Yesterday was our Challenge II museum field trip. It is part of an assignment for students to research and present about a favorite work of art. I take our class to the National Gallery in Washington, D.C. every year and every visit makes our hearts flutter with the excitement of being surrounded by such beauty.
We started off with a guided tour of the museum, providing us with background information and highlights of art history from Byzantine to Italian Renaissance. I carefully marked the map with locations of pieces created by most of the artists we will study this semester. The National Gallery even hosts the only Da Vinci in the Americas!
As we meandered through the galleries, one room leading into another, history unfolded before our eyes. Students excitedly whispered, taking delight in the glorious feast for the eyes. To read about Da Vinci, El Greco, Durer, Van Eyck, Rembrandt, Vermeer, Peale, Cole, Homer, Van Gogh, and Monet is one thing, but to actually stand before one, is mind bending and soul shaping.
However, that is not the biggest reason why I still love Classical Conversations.
To begin, we have community. Within our own class, parents pulled together to carpool and make arrangements to get the children to the museum. Each parent took a few students under their care and guided them through the museum, sharing in their delight and keeping them safe. But it is more than that. A nearby challenge II community decided to tag along with us. The more the merrier! And when the tutor became too ill to attend, we took her group under our wing and shared in the delight together.
After lunch at a cozy café, my youngest son, now a college student in the D.C. area came to join our tour. Challenge II was a pivotal year for him. His passion for art was ignited and he was empowered with initiative and drive to get accepted into the art school of his dreams. He could not wait to come and talk to our students and take them on a little tour through the impressionist galleries.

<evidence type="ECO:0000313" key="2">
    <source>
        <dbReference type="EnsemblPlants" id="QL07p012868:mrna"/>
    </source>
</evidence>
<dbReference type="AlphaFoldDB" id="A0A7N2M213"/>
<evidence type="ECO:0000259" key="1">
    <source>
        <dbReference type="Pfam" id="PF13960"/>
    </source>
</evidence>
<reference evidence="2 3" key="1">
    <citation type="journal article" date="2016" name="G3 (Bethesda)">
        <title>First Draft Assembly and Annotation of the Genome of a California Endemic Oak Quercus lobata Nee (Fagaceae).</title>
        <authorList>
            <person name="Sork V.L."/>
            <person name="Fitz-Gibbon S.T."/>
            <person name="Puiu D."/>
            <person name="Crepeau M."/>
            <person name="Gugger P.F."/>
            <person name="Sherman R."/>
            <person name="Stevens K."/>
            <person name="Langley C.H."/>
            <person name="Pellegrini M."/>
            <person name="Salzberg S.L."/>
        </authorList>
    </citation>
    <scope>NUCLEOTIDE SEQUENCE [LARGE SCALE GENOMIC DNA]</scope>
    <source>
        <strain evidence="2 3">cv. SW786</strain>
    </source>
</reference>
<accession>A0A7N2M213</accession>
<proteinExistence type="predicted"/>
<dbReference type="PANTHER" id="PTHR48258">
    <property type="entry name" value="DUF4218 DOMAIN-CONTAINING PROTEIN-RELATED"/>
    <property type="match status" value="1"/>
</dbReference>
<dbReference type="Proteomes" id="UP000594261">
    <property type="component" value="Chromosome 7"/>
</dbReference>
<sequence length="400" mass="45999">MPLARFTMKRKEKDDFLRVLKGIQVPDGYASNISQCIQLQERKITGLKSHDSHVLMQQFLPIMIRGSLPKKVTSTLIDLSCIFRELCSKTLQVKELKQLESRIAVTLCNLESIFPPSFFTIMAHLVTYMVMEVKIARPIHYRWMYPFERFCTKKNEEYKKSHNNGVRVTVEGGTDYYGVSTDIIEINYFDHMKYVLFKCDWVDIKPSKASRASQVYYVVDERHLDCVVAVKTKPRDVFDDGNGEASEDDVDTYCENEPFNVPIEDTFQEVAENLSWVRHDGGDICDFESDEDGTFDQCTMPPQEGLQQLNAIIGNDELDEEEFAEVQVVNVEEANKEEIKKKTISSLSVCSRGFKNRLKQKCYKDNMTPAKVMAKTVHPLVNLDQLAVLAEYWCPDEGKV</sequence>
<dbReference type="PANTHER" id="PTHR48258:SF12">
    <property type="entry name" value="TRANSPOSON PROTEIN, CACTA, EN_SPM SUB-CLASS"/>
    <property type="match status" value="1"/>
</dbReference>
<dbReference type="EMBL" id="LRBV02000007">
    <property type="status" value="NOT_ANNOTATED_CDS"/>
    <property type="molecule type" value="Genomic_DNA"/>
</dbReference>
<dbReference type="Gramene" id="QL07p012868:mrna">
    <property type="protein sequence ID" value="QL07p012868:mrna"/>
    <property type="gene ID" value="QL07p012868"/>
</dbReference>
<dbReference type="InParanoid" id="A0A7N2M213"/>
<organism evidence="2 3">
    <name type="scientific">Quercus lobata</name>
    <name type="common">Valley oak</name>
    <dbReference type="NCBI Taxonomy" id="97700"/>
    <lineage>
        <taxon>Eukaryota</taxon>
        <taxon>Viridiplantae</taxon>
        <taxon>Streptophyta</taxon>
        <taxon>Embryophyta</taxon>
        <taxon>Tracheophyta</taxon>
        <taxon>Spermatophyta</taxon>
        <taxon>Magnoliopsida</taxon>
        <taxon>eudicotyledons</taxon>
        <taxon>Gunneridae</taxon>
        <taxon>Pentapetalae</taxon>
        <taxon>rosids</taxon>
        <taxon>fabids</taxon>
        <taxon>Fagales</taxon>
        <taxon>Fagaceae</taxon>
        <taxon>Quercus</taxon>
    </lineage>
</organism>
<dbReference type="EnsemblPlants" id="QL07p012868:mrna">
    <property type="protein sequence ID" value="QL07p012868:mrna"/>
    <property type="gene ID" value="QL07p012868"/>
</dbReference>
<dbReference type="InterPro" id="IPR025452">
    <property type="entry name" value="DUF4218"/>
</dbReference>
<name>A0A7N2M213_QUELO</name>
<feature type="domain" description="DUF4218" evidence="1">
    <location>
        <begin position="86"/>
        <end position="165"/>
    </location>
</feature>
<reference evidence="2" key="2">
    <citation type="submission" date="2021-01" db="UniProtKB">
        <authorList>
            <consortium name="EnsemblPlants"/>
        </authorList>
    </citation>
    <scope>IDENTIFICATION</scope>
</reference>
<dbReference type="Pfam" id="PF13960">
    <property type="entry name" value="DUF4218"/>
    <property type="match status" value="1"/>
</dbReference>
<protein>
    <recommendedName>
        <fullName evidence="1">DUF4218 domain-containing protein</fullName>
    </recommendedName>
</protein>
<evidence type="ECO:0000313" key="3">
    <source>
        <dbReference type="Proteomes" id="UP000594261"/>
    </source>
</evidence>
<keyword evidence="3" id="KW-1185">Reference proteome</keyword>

However, there is even more!
One of the parents in my class has a passion for art. She was able to share with the students about perspective. Choosing a few portraits in the museum, we were fascinated by pictures that seemed to follow us no matter where we were in the room. It was during our excited examination that the security guard approached and asked me about our group. I explained that we were a tenth grade homeschool group, studying art history. “Well,” he said, “I homeschooled my daughter also. We were military, so it was nice to be able to continue her education that way. She’s in medical school now.” I thanked him for his military service so that we can enjoy the freedoms we have today. We shared an engaging moment of conversation about educating our children and the vision of Classical Conversations.
And yet, the most important part of why I still love Classical Conversations is in this photograph. While students were learning about this portrait, Napoleon in His Study by Jacques-Louis David, a mother from our group was tending to her baby. Because of Classical Conversations, families like this are able to educate their children at home, as a family affair, a one-room school house. We all benefit from the fabric of a classical, Christian curriculum which weaves our lives together so that we and our children may know God and make Him known.